Law school doesn’t pass the bar

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Law school doesn’t pass the bar


Megan McArdle

When I was contemplating becoming an English major in 1993, the counselor told me not to worry about job prospects. “After all,” she said, “you can always go to law school.”

These days, that’s not such a good prospect. The job market for law school graduates has contracted dramatically, thanks to a variety of developments - big class-action suits are harder to bring, corporations are taking an eagle eye to their legal bills, some securities work is rarer than it used to be, and technology has started to automate certain tasks, such as routine discovery searches, that used to be performed by armies of young lawyers.

That doesn’t mean that going to law school is a bad bet for everyone. Graduates of elite schools are OK - if worst comes to worst, they’ll work their way down the employment ladder into less prestigious or remunerative jobs, displacing those who used to be below them. But for people at the bottom, it’s likely to land them with six-figure loans and no job.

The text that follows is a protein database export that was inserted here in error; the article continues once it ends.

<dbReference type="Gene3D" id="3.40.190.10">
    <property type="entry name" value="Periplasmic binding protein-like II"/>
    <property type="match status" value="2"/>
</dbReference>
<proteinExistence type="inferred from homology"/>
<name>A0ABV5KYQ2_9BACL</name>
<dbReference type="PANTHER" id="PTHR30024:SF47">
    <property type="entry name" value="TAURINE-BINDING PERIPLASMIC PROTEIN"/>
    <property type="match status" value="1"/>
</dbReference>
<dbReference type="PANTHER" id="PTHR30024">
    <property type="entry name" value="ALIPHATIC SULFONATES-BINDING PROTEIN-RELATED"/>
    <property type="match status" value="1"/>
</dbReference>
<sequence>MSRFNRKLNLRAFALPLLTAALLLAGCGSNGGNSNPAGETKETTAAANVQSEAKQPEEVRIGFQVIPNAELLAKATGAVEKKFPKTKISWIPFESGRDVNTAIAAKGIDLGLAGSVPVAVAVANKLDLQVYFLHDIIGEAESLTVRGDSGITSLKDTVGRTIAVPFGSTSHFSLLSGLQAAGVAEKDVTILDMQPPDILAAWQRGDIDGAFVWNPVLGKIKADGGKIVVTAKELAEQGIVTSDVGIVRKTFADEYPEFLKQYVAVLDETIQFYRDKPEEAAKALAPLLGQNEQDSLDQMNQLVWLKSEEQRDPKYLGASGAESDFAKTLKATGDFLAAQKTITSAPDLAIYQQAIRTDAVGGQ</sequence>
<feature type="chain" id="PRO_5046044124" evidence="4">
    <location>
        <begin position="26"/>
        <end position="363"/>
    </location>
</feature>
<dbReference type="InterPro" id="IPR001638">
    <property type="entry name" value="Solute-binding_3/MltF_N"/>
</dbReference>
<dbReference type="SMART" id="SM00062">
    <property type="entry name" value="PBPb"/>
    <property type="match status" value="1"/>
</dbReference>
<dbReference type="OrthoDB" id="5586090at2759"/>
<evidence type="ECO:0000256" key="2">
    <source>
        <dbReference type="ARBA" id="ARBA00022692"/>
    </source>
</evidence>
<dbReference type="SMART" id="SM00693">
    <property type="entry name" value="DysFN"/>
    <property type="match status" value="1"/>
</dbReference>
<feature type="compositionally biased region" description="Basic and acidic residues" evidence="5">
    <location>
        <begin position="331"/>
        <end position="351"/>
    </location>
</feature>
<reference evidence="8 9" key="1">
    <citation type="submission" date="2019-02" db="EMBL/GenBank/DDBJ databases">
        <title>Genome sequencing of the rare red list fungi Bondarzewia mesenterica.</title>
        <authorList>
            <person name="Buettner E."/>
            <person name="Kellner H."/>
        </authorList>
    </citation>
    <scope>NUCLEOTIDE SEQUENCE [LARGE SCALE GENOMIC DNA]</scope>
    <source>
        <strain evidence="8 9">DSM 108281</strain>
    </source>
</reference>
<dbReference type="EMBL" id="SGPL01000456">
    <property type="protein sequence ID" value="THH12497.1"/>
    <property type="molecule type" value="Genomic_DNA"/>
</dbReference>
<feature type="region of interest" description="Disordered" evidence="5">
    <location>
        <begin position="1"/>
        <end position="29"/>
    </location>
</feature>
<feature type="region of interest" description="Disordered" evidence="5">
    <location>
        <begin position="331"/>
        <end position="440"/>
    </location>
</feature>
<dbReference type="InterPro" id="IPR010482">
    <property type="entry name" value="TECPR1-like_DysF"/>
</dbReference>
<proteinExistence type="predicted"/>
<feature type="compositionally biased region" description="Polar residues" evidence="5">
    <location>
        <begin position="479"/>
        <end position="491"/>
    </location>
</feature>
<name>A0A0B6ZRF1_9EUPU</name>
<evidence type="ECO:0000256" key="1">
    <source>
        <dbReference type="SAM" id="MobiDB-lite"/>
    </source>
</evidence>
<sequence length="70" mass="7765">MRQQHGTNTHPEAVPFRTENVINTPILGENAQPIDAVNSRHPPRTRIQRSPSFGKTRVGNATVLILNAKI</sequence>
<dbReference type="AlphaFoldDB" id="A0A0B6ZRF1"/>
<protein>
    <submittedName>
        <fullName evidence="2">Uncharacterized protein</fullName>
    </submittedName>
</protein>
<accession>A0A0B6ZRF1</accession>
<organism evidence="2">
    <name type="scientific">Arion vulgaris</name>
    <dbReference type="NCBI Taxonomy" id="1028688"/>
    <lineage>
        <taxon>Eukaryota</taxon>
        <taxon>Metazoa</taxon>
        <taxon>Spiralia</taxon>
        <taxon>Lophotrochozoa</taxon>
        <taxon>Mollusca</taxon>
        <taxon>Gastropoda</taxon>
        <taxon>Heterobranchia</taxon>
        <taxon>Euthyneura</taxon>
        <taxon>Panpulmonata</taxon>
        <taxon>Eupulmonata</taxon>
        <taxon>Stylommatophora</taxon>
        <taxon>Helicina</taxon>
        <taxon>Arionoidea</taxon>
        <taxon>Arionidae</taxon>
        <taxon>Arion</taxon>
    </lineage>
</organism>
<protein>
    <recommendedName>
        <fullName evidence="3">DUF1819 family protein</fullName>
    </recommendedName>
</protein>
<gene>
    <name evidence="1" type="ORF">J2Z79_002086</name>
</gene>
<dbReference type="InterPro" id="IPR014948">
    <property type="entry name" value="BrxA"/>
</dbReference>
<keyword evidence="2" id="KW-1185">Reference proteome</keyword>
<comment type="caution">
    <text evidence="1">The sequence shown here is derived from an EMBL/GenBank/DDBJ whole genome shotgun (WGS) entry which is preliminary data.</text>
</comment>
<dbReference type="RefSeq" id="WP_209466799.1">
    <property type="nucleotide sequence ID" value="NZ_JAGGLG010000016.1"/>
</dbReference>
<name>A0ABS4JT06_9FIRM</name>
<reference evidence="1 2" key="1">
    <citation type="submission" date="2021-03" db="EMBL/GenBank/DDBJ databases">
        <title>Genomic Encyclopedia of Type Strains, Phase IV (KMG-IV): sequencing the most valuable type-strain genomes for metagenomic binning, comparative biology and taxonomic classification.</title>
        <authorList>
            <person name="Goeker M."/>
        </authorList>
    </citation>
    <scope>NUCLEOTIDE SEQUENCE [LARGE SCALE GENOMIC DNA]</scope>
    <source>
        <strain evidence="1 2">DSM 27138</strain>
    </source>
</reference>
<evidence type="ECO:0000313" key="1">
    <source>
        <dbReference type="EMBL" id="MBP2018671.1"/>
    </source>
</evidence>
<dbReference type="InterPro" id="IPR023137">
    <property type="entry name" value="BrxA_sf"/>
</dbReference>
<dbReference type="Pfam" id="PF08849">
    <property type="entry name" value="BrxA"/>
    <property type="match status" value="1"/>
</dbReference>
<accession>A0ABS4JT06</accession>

But wait! The Wall Street Journal reports that there are a few bright spots: The percentage of law school graduates reporting that they’d found jobs that actually require bar passage is up slightly from last year. Law firm jobs were also up, especially at big firms - the kind that pay you well enough to pay off those six-figure loans.

On the other hand, so is overall unemployment. Unless they can get into an elite school, prospective students would be well advised to think twice before applying, much less going, to law school. Or, for that matter, before becoming an English major.

By Megan McArdle, Bloomberg View columnist

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